President Calvin Coolidge loved to take his wife with him on Presidential out-and-abouts. She was pretty, she was stylish, and she had an impish humor. She was enormously popular.
President and Mrs. Coolidge
Calvin Coolidge was arguably the most sexist president we ever had. He believed politics was a man’s business, in fact, ALL business was a man’s business. Women were for home and family and always as supporting players. “Don’t try anything new, Grace,” was his advice to her when they assumed the First Couple-hood.
If Grace didn’t like being shunted to the background, she never seemed to object. Despite her own college education (University of Vermont), and despite being a teacher of the deaf – back in 1900 – Grace Goodhue was content to be Mrs. Calvin Coolidge, housewife. He would always be the breadwinner, she the bread baker.
Nevertheless, despite the inequality of the marriage to modern eyes, it was a happy union. Calvin Coolidge loved his wife dearly and she knew it. And if anyone had suggested that he was dismissive of her, or disrespectful, he would have been crushed. His love went deep and it was true. And for her part, when her parents tried to dissuade their outgoing and personable daughter her from marrying such a silent and cold fish, she countered with, “But he makes me laugh.”
And indeed, a good part of the success of that marriage was due to their senses of humor. His was Saharan in its dryness, all the more so because of the unexpected wit from such a bland persona. And when it was delivered in his usual dead-panned expression, people were hilarious. Her humor was teasing and mocking; delightful when it was accompanied by her wall-to-wall smile. And they never seemed to tire of bantering with each other.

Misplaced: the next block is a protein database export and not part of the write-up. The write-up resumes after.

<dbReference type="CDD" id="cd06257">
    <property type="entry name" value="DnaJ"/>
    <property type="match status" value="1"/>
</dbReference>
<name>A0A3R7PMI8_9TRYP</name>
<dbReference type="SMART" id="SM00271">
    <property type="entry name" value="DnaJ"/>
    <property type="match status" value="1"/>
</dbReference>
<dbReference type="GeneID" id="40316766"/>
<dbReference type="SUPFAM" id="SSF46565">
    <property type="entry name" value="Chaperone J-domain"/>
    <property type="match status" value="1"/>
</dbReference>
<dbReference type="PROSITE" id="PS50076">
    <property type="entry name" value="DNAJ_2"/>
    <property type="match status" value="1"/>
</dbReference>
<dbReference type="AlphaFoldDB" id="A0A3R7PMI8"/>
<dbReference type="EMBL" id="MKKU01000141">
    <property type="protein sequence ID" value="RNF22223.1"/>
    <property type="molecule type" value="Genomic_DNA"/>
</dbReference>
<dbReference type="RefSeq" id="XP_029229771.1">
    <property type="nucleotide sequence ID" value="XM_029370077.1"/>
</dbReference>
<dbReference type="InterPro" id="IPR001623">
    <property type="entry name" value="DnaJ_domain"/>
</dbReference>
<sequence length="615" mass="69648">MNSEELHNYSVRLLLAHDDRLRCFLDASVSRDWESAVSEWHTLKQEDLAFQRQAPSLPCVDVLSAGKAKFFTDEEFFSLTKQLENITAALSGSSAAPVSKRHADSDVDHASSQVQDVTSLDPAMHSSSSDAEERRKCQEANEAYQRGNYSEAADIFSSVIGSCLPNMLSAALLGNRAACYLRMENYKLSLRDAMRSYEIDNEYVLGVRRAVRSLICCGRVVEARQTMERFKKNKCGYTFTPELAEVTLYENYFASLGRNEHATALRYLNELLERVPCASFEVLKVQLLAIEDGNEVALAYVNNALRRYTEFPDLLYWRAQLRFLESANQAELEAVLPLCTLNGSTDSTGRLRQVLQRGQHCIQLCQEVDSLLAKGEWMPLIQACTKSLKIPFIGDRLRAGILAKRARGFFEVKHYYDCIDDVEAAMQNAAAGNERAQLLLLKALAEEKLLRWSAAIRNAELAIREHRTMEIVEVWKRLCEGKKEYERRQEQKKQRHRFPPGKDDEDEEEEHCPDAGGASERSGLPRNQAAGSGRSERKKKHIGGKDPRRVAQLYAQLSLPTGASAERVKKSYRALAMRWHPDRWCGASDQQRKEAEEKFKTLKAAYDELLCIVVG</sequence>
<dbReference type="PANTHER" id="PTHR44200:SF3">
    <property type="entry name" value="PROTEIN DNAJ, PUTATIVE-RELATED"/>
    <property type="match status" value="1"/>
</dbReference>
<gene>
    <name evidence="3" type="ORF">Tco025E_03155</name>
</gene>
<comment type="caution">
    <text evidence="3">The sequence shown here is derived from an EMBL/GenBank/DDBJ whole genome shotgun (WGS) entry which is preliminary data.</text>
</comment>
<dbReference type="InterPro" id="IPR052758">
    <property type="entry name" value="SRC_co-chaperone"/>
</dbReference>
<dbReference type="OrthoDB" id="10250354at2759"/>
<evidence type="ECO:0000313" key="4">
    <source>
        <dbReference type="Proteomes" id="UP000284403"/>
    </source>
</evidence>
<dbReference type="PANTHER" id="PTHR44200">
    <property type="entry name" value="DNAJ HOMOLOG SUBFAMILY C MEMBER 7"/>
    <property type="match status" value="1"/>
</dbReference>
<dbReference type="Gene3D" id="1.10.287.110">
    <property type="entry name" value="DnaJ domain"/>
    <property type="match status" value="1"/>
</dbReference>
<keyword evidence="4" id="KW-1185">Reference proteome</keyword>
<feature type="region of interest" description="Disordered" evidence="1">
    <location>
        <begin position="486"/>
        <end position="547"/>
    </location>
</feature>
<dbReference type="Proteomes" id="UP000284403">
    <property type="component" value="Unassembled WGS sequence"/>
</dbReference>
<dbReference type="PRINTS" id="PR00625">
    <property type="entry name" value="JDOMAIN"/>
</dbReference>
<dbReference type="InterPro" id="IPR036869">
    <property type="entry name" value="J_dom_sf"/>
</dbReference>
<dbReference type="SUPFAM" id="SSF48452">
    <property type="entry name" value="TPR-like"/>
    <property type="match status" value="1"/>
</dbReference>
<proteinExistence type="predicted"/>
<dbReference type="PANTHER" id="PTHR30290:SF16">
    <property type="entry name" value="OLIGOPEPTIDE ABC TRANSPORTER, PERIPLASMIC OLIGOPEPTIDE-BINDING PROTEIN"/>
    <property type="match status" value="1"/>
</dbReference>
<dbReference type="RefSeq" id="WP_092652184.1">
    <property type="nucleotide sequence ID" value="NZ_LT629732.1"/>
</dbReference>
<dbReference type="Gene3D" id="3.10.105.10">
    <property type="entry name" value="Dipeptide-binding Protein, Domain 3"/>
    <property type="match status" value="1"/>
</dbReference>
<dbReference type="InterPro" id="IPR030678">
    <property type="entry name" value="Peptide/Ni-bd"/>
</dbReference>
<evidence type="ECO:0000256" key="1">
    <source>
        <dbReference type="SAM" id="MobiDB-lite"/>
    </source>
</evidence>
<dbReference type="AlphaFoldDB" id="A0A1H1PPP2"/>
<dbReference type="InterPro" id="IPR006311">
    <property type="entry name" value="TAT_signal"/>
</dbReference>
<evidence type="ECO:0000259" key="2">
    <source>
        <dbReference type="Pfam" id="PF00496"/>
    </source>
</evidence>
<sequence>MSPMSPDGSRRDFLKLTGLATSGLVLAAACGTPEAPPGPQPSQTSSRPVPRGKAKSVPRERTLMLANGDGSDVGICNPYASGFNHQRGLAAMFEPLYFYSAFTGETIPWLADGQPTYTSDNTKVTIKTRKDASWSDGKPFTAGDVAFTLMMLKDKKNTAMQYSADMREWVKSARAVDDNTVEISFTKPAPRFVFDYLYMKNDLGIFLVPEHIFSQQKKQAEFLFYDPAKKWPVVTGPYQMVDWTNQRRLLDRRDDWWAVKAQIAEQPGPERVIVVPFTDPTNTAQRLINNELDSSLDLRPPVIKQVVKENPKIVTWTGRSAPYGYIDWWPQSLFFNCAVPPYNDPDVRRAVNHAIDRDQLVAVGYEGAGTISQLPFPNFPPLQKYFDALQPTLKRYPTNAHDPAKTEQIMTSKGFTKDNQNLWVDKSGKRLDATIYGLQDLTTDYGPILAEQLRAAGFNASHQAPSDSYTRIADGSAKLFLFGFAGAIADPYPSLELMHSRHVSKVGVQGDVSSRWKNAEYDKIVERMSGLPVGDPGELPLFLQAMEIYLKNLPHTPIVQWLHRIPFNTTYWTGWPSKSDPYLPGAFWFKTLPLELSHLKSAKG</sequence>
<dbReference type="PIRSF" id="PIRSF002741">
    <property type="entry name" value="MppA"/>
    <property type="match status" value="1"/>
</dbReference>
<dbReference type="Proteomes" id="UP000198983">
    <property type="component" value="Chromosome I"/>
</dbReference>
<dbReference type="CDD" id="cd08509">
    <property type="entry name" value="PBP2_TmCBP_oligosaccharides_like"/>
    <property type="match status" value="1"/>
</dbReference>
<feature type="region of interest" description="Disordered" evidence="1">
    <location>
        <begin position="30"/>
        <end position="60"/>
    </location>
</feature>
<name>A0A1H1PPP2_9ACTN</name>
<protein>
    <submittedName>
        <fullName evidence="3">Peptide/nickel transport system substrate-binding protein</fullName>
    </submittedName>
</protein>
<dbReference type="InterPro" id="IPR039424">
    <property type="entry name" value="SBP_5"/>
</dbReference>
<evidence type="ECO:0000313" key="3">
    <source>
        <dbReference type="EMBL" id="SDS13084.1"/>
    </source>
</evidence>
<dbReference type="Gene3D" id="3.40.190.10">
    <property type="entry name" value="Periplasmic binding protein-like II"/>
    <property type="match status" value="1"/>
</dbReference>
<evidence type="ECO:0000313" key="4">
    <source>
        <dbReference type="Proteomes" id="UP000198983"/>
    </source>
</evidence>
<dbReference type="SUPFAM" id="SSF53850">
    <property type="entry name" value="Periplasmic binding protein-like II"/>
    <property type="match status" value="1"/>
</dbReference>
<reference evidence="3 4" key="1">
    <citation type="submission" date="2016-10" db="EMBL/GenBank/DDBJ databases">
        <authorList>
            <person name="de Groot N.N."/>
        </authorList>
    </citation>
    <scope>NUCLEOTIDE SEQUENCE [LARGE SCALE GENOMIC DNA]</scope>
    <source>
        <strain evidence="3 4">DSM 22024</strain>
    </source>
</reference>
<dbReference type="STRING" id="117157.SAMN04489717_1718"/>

At every opportunity, President Coolidge loved to have his pretty wife along wherever he was invited. Not only was she attractive to look at, but she had innate charm and a genuine love of people which came across all the time. She could also be trusted to avoid making any public statements other than “thank you for the flowers.”
The Farm Story
One delicious (and oft-told) story about the Coolidge tease, is when the President was invited to inspect a government-run experimental farm. It was reputed to have some of the most modern technology for the 1920s. Coolidge was a farm boy himself, having grown up on his father’s farm in Plymouth Notch, VT. He knew about a lot about farming. Grace was not a farmer’s daughter, but ever since her marriage, regular visits to the Coolidge farm were on their agenda. Calvin and his dad were particularly close.
So Coolidge accepted the invitation, and brought his Missus. They were both treated to a comprehensive tour – but they were separate tours. She, to get the “overall” view, and he to inspect in greater detail.
En route, Mrs. Coolidge was taken to a large enclosure with a henhouse, filled to capacity with hens and little chicks, but she could see only one rooster. When she remarked about it, the farmer boasted of his “prize” rooster – one able to “service” the entire lot. She queried, “Just how many times a day does this prize rooster ‘copulate’?” When told that rooster could mate perhaps 35-40 times a day, Mrs. Coolidge twinkled to her host, “You must be sure to tell that to President Coolidge when he passes this way.”
Sure enough a half hour later, the President and his escorts passed that same henhouse, and was given Mrs. Coolidge’s “message.” Coolidge nodded, and was his usual silent self, until they were about to leave the area.
“Hmmmm. Thirty or forty times a day,” he twanged. “Same hen?” “Oh no,” said the farmer, “he services them all.” Coolidge didn’t miss a beat. “You be sure to tell that to Mrs. Coolidge,” he added.